Professor Letlhokwa George Mpedi is the Deputy Vice-Chancellor: Academic (Designate) and former Executive Dean: Faculty of Law, University of Johannesburg. He recently penned an opinion article that first appeared in the City Press: 26 August 2021.
There have been many instances in South Africa where public funds were lost due to blunders or ineptitude.
Here are some cases that come readily to mind.
First, in 2017, a student in the Eastern Cape was erroneously paid a whopping R14 million into her student account instead of R1 400. This money was from the tax-financed National Student Financial Aid Scheme. The matter is expected to be finalised soon by the East London Regional Court. It is doubtful if the money lost (estimated at R800 000) will be recouped.
Second, the Road Accident Fund (RAF) is reported to be battling to recover about R340 million in duplicate payments made to more than 100 law firms. In its quest to recover the funds, the RAF reported some of the recalcitrant law firms to the Legal Practice Council.
Third, and more recently, some Gauteng officials are reported to have paid Microsoft in mighty dollars instead of rands. Although the payment was reversed, the blunder left the Gauteng treasury and taxpayers R6.8 million poorer due to the fluctuating exchange rate.
The amounts wasted due to errors are enormous, even when one does not factor in the recovery costs. This is a bitter pill to swallow and, as a result, should not be swept under the carpet – even in the name of being human.
The squandered money could go a long way towards making the lives of many deserving South Africans worth living, especially during the Covid-19 pandemic.
The question is, what causes these errors, especially when it comes to public funds?
”The answer is not simple.”
The truth is that there are numerous factors (such as ineptitude, indolence, weak systems and so on) that should not be ignored. However, irrespective of how one views the problem and possible causes, the mistakes seem to be both human (due to negligence) and systemic (owing to inadequate systems) in nature. The situation, at first glance, appears to be exacerbated by a widespread lack of respect for taxpayers’ money in the country. Additionally, it looks as if consequence management is lax or imperceptible.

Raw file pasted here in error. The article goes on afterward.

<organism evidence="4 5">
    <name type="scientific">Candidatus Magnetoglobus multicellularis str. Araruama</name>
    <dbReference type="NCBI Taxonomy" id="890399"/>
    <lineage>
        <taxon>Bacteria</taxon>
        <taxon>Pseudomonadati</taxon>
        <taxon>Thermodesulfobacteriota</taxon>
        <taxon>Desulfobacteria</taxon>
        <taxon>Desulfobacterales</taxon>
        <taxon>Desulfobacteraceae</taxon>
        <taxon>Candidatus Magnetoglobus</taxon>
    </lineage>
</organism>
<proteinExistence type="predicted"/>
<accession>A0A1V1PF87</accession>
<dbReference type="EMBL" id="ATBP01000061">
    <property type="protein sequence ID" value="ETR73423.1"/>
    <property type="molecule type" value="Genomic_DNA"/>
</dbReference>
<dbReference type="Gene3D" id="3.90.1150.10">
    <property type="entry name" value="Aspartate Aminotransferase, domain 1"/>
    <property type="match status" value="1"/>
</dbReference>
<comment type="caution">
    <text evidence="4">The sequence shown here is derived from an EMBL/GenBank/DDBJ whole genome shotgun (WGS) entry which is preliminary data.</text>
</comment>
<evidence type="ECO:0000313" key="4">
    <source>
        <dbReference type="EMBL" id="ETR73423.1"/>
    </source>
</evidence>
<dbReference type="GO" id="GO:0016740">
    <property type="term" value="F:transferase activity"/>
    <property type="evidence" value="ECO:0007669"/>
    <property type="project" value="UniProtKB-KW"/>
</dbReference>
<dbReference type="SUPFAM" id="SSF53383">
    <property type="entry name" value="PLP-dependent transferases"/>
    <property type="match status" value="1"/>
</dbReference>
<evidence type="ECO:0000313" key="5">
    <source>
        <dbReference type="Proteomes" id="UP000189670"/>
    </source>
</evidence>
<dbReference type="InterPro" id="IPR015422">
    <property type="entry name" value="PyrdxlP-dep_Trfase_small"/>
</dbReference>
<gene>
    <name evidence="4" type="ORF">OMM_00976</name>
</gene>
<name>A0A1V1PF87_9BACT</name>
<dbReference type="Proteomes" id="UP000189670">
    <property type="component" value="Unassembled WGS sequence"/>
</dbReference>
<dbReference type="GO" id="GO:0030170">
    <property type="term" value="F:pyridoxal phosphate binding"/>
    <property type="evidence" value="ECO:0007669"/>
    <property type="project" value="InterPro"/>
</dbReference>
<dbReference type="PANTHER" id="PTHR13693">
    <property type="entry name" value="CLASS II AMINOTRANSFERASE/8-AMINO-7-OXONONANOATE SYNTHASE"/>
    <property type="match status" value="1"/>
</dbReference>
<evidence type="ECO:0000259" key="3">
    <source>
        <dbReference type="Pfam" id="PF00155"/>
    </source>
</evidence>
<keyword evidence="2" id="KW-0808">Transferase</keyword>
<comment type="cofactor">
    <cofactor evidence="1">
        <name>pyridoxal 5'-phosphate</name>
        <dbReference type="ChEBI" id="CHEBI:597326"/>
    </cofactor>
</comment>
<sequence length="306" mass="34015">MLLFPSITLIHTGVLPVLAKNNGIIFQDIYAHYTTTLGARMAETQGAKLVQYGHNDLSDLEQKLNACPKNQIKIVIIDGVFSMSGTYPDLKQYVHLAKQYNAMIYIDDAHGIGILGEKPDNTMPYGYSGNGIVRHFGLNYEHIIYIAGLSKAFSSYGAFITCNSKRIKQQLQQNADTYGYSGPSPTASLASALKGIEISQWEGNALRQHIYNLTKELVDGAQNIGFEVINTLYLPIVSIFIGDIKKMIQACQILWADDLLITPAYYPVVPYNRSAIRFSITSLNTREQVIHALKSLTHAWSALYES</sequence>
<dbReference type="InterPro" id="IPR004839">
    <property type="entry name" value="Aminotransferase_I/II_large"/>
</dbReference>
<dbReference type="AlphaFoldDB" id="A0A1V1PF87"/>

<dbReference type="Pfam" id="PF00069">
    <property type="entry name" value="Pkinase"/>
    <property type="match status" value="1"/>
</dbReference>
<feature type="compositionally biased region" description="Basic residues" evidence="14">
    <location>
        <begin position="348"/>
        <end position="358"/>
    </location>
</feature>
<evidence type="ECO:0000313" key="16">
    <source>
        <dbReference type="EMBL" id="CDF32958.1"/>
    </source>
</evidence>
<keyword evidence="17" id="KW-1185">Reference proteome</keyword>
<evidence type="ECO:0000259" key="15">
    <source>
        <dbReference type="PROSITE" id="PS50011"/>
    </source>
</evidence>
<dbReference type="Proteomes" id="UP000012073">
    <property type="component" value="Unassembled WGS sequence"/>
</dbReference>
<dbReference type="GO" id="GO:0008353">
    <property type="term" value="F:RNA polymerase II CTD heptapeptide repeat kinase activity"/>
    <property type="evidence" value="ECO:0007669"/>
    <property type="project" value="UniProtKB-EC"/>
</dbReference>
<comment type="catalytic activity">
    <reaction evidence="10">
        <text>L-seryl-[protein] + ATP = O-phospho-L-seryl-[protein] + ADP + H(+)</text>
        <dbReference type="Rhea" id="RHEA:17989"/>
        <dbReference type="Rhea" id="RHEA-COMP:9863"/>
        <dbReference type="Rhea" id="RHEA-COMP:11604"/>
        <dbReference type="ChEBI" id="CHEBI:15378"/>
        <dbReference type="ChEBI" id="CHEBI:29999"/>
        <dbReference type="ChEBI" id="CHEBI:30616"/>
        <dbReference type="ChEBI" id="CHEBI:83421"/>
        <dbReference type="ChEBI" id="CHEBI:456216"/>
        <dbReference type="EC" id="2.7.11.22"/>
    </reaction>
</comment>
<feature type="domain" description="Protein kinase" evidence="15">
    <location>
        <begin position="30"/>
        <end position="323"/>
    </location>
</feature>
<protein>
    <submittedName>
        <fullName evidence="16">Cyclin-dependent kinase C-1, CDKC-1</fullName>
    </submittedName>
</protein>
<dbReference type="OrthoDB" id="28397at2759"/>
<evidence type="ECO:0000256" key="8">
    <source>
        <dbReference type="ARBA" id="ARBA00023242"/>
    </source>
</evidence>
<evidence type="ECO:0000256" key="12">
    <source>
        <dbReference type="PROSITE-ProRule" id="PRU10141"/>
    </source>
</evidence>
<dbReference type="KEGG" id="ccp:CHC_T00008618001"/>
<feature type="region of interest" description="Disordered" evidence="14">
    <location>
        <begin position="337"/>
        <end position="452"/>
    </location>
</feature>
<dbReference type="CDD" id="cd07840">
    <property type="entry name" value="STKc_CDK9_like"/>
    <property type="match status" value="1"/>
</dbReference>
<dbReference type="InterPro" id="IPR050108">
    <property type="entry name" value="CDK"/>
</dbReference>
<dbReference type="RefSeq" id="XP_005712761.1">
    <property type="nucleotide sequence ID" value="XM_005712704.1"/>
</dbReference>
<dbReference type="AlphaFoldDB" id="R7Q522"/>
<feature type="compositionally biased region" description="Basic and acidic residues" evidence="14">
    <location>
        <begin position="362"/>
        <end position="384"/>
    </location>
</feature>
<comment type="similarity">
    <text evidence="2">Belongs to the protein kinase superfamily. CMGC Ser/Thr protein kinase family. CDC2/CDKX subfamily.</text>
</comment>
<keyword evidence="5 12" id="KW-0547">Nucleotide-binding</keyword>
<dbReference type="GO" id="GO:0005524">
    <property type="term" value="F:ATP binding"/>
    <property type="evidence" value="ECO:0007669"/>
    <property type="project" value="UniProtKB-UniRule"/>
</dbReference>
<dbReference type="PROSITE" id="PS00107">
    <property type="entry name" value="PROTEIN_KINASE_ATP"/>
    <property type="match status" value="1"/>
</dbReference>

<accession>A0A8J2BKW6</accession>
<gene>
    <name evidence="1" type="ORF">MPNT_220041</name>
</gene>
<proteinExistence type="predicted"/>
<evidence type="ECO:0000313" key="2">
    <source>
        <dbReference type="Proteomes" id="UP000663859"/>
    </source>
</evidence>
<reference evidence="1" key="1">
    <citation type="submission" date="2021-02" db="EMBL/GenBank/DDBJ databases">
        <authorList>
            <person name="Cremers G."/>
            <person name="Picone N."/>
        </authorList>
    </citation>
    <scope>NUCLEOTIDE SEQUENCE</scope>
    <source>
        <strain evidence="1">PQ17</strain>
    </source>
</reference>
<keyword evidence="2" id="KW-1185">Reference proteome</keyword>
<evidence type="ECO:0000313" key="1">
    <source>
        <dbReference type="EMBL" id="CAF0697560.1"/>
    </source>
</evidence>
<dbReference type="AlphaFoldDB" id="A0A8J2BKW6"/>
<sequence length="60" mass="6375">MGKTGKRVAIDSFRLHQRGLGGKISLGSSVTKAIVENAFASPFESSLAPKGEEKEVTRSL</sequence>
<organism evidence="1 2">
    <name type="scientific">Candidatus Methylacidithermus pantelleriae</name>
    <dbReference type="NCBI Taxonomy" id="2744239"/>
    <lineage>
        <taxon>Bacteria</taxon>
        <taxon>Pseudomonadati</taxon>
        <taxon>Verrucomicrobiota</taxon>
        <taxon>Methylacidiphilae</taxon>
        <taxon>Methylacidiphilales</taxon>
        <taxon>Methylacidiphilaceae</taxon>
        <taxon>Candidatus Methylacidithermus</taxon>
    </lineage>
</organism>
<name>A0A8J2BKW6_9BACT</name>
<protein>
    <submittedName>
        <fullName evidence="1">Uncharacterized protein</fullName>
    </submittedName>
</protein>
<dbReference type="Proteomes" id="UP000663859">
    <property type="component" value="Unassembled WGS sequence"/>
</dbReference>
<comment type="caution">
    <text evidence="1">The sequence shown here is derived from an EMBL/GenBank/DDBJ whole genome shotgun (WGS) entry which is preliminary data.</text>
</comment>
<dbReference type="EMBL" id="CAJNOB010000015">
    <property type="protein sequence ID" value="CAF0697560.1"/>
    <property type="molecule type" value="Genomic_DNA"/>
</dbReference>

So how can the problem be fixed? First, those engaged to serve in government departments, municipalities, institutions and agencies must be well qualified to competently discharge their duties. There are indeed competent civil servants that are doing a sterling job under trying circumstances – not all civil servants should be painted with the same brush. That said, the erroneous payments that are frequently reported in the media raise serious questions about the competency and commitment levels of those implicated and their managers.
Second, understaffing, where present, must be addressed as a matter of urgency.
Third, line managers must be incentivised through performance management to ensure that public funds are not lost through error, fraud and corruption.
Fourth, the culture of cooperation and information sharing between government institutions must be cultivated. This requires interconnected government databases and systems. Furthermore, there must be visible and effective consequence management. The punishment meted out to those found guilty of erroneously “giving away” and/or benefiting from public funds should be severe. Put differently, sanctions imposed should be stiff enough to act as a deterrent.
”The fact that it is public money that is wasted should be deemed as an aggravating factor.”
Where applicable, officials responsible for the financial loss should be disciplined. Most importantly, the money lost should be recouped from those who caused the loss, as well as those who benefited from it. This should, where necessary, include asset forfeiture.
Just as importantly, systems need to be strengthened using, among other interventions, artificial intelligence to predict and prevent human and system errors associated with payments. The overall aim should be to ensure that the mechanisms put in place to deal with error, fraud and corruption are robust. To be vigorous, such systems should serve three key functions: prevention, detection and deterrence.
In an essay on criticism, Alexander Pope reminds us that “to err is human, to forgive divine”. Whether one agrees or not, it is a personal matter. However, it remains to be seen how many South African taxpayers, policymakers and politicians will continue acting in a godlike fashion and forgive the wastage of hard-earned cash through error. Hopefully, as the spotlight is shone on the problem, more attention will be paid to the issue, alongside the enduring challenge of fraud and corruption.
Consequences for errors must be felt, justice for taxpayers must be served and mistakes must be avoided at all costs.
The views expressed in this article are that of the author/s and do not necessarily reflect that of the University of Johannesburg.